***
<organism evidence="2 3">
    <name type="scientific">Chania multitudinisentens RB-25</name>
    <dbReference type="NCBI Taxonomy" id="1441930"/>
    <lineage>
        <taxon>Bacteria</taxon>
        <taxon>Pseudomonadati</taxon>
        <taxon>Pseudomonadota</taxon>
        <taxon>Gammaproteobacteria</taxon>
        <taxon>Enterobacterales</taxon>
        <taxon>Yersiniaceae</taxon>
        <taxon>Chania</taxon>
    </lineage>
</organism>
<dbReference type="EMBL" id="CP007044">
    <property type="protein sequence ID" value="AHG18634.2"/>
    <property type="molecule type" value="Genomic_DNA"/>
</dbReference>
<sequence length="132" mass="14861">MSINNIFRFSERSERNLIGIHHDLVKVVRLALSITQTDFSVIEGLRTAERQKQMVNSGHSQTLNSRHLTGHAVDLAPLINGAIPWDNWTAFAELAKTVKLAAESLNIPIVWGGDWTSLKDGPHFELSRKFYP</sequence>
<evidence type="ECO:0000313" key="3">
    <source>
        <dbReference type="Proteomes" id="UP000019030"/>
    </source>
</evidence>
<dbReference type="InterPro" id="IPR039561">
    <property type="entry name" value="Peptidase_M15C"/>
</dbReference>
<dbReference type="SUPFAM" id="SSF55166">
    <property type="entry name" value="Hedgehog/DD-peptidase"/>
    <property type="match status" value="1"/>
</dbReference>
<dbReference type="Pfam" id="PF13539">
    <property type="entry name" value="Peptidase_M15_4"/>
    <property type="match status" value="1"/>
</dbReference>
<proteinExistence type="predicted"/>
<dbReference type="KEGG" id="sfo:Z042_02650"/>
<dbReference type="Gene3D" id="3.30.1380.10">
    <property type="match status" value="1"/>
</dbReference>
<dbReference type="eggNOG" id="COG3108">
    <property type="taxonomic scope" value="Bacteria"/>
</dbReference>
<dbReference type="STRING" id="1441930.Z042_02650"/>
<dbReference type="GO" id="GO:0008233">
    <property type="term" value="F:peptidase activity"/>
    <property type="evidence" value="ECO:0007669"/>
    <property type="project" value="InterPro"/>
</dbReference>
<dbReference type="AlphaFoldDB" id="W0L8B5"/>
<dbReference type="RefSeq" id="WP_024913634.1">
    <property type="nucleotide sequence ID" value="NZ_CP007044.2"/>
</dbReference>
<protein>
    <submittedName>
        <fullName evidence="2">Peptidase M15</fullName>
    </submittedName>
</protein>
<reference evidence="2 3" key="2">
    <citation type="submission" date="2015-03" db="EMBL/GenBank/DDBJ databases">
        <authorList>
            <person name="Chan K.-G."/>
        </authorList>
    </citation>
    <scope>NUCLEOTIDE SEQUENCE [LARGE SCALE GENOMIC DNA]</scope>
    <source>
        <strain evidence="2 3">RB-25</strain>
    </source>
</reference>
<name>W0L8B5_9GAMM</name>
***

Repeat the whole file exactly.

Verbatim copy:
<organism evidence="2 3">
    <name type="scientific">Chania multitudinisentens RB-25</name>
    <dbReference type="NCBI Taxonomy" id="1441930"/>
    <lineage>
        <taxon>Bacteria</taxon>
        <taxon>Pseudomonadati</taxon>
        <taxon>Pseudomonadota</taxon>
        <taxon>Gammaproteobacteria</taxon>
        <taxon>Enterobacterales</taxon>
        <taxon>Yersiniaceae</taxon>
        <taxon>Chania</taxon>
    </lineage>
</organism>
<dbReference type="EMBL" id="CP007044">
    <property type="protein sequence ID" value="AHG18634.2"/>
    <property type="molecule type" value="Genomic_DNA"/>
</dbReference>
<sequence length="132" mass="14861">MSINNIFRFSERSERNLIGIHHDLVKVVRLALSITQTDFSVIEGLRTAERQKQMVNSGHSQTLNSRHLTGHAVDLAPLINGAIPWDNWTAFAELAKTVKLAAESLNIPIVWGGDWTSLKDGPHFELSRKFYP</sequence>
<evidence type="ECO:0000313" key="3">
    <source>
        <dbReference type="Proteomes" id="UP000019030"/>
    </source>
</evidence>
<dbReference type="InterPro" id="IPR039561">
    <property type="entry name" value="Peptidase_M15C"/>
</dbReference>
<dbReference type="SUPFAM" id="SSF55166">
    <property type="entry name" value="Hedgehog/DD-peptidase"/>
    <property type="match status" value="1"/>
</dbReference>
<dbReference type="Pfam" id="PF13539">
    <property type="entry name" value="Peptidase_M15_4"/>
    <property type="match status" value="1"/>
</dbReference>
<proteinExistence type="predicted"/>
<dbReference type="KEGG" id="sfo:Z042_02650"/>
<dbReference type="Gene3D" id="3.30.1380.10">
    <property type="match status" value="1"/>
</dbReference>
<dbReference type="eggNOG" id="COG3108">
    <property type="taxonomic scope" value="Bacteria"/>
</dbReference>
<dbReference type="STRING" id="1441930.Z042_02650"/>
<dbReference type="GO" id="GO:0008233">
    <property type="term" value="F:peptidase activity"/>
    <property type="evidence" value="ECO:0007669"/>
    <property type="project" value="InterPro"/>
</dbReference>
<dbReference type="AlphaFoldDB" id="W0L8B5"/>
<dbReference type="RefSeq" id="WP_024913634.1">
    <property type="nucleotide sequence ID" value="NZ_CP007044.2"/>
</dbReference>
<protein>
    <submittedName>
        <fullName evidence="2">Peptidase M15</fullName>
    </submittedName>
</protein>
<reference evidence="2 3" key="2">
    <citation type="submission" date="2015-03" db="EMBL/GenBank/DDBJ databases">
        <authorList>
            <person name="Chan K.-G."/>
        </authorList>
    </citation>
    <scope>NUCLEOTIDE SEQUENCE [LARGE SCALE GENOMIC DNA]</scope>
    <source>
        <strain evidence="2 3">RB-25</strain>
    </source>
</reference>
<name>W0L8B5_9GAMM</name>